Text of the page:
The Kite of Stars

The last episode of this season of LeVar Burton Reads is a reading of Dean Francis Alfar’s “L’Aquilone du Estrellas (The Kite of Stars)”, which was published in Strange Horizons in 2003 and the book Kite of Stars and Other Stories. The story is infused with hints of the history and culture of the Philippines, and is set in the shared fantasy world of Hinirang. Mentions of things such as pan de sal give the story a vibrancy and freshness that set it apart from typical fantasy.

The last episode of this season of LeVar Burton Reads is a reading of Dean Francis Alfar’s “L’Aquilone du Estrellas (The Kite of Stars)“, which was published in Strange Horizons in 2003 and the book Kite of Stars and Other Stories. The story is infused with hints of the history and culture of the Philippines, and is set in the shared fantasy world of Hinirang. Mentions of things such as pan de sal give the story a vibrancy and freshness that set it apart from typical fantasy.

Hinirang is a reaimagined Philippines set during the time when the country was a colony of Spain. “Hinirang” comes from the Tagalog phrase “lupang hinirang” (“land longed for”) from the Philippine national anthem. It was created as a shared setting among friends, envisioned to be populated by a diverse cast whose stories were told by short stories and comics.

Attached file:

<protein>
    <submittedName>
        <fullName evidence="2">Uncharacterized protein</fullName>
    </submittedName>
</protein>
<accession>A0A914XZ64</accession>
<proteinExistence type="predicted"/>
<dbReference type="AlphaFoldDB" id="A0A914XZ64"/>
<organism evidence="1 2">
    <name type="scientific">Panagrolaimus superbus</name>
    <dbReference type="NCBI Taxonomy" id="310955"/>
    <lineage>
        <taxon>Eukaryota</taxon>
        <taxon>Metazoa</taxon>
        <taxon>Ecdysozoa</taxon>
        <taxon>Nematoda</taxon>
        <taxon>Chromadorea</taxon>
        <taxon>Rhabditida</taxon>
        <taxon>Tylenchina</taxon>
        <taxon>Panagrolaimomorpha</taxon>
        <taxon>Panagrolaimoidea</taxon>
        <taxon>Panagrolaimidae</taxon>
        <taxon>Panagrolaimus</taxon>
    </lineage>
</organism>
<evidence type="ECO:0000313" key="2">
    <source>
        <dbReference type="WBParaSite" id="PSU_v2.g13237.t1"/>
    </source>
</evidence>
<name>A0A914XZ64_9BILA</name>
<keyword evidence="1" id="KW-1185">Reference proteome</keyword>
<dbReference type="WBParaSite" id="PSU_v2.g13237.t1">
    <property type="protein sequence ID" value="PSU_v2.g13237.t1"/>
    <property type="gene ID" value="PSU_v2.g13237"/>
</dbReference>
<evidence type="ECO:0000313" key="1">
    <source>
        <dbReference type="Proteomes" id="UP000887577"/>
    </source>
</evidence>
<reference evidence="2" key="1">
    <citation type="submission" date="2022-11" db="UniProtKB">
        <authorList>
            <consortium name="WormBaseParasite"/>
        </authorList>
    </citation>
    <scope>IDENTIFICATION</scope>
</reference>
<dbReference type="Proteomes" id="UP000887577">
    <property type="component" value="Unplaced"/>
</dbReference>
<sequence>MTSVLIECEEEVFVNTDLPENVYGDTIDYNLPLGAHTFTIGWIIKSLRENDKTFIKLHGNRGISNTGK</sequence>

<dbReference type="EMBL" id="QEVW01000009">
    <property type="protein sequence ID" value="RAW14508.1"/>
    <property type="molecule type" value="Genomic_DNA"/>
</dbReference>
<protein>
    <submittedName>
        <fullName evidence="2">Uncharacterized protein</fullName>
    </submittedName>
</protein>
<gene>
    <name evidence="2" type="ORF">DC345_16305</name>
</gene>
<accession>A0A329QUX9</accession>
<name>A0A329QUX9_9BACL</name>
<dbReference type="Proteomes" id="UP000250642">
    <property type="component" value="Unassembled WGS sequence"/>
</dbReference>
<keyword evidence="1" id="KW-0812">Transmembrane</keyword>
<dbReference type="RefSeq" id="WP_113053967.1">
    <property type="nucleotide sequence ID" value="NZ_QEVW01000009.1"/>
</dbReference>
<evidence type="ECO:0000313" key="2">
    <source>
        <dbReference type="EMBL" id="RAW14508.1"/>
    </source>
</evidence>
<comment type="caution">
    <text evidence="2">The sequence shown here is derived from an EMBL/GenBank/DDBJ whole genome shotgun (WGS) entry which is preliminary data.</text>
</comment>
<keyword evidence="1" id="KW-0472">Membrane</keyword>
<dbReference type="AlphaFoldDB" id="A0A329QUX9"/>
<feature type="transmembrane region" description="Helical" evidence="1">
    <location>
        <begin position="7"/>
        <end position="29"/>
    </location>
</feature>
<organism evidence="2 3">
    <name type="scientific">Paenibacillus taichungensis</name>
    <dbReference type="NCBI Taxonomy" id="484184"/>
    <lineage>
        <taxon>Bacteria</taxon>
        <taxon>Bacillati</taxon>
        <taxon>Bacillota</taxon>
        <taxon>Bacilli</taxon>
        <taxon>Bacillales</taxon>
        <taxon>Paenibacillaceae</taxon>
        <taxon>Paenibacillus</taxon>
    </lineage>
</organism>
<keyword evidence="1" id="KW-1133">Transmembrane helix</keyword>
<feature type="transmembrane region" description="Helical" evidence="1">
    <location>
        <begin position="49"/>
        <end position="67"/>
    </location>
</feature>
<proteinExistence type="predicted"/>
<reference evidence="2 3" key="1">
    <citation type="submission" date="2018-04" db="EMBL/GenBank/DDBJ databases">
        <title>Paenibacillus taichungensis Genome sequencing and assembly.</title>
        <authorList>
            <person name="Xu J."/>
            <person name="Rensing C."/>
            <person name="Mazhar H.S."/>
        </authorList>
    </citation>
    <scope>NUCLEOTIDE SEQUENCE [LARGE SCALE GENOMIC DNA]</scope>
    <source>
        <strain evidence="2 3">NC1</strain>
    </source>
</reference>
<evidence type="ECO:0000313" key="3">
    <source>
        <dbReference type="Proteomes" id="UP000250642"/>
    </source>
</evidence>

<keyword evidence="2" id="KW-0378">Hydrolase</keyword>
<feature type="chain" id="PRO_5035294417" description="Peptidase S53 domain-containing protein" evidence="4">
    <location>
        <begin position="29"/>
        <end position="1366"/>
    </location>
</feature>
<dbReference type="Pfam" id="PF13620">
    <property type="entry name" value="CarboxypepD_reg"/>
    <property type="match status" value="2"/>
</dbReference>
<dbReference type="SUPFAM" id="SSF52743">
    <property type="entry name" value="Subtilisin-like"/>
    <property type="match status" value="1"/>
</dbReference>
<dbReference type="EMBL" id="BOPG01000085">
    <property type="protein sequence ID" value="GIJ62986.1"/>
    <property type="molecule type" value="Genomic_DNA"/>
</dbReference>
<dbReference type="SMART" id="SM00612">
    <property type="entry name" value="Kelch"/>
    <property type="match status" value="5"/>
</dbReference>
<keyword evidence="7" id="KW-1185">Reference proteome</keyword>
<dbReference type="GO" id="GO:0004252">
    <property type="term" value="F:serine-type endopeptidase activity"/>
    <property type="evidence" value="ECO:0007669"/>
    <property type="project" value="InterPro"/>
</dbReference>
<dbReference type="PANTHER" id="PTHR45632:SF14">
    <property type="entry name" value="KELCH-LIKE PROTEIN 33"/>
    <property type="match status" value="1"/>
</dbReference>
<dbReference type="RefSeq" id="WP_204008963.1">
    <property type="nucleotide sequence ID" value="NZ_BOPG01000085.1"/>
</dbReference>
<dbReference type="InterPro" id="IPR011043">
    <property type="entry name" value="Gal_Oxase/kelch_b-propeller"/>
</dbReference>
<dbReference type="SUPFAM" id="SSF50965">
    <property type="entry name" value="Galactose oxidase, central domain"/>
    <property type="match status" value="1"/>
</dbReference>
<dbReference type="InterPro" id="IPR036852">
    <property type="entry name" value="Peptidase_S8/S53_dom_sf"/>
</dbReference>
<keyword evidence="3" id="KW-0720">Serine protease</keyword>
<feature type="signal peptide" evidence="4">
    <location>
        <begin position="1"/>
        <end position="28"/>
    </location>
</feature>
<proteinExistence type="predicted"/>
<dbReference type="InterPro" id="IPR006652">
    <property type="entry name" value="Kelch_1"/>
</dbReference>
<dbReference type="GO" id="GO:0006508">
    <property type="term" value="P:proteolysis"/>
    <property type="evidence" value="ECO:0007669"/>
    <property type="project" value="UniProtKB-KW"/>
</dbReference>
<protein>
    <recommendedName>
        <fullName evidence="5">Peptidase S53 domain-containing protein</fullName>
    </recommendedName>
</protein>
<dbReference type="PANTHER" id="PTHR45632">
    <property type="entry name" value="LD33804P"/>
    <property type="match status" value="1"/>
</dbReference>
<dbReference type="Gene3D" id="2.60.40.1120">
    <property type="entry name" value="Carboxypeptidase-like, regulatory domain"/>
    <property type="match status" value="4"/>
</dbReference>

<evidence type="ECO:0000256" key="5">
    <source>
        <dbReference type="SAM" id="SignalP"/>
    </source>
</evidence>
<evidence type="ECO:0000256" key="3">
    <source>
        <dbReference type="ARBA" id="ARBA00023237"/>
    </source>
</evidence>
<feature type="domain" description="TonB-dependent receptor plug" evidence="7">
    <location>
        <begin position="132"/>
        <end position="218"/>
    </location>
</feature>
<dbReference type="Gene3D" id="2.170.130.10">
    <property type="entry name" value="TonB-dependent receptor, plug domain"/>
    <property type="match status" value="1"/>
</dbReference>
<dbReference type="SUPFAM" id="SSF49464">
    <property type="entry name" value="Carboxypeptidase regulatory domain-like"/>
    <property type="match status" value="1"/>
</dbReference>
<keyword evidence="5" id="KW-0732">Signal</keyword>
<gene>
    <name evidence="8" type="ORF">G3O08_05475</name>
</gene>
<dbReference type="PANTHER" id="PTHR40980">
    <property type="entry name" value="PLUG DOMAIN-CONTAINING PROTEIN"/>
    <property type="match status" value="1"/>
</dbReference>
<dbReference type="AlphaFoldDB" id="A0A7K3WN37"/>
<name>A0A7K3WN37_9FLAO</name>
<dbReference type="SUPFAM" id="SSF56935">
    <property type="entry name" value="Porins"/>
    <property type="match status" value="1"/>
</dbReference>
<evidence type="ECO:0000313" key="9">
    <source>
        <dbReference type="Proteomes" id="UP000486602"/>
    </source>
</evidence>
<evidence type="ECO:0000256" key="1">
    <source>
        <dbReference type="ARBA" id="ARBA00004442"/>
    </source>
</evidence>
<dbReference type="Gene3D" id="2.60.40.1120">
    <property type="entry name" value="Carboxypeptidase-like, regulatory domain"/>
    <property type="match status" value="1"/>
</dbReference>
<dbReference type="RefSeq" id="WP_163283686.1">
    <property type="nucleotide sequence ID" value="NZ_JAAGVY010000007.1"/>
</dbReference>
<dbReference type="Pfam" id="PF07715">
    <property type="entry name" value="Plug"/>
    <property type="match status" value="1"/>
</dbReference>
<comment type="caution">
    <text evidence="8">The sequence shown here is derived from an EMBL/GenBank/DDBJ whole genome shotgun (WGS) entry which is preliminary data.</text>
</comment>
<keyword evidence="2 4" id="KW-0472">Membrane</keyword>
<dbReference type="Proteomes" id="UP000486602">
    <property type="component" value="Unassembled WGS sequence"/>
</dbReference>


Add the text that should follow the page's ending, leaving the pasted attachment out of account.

Bibliophile Stalker interview with Dean Francis Alfar

Maria Isabella had just turned sixteen then, and each set of her padrinos had given her (along with the sequined brida du caballo, the dresses of rare tulle, organza, and seda, and the diadema floral du’l dama — the requisite floral circlet of young womanhood) a purse filled with coins to spend on anything she wanted. And so she’d gone past the Calle du Leones (where sleek cats of various pedigrees sometimes allowed themselves to be purchased, though if so, only until they tired of their new owners), walked through the Avenida du’l Conquistadores (where the statues of the conquerors of Ciudad Meiora lined the entirety of the broad promenade) and made her way to the Encantu lu Caminata (that maze-like series of interconnected streets, each leading to some wonder or marvel for sale), where little musical conch shells from the islets near Palao’an could be found. Those she liked very much.

“L’Aquilone du Estrellas (The Kite of Stars” at Strange Horizons

The featured image for this post is by guille pozzi.

2 comments on “The Kite of Stars

Leave a Reply

This site uses Akismet to reduce spam. Learn how your comment data is processed.

%d bloggers like this: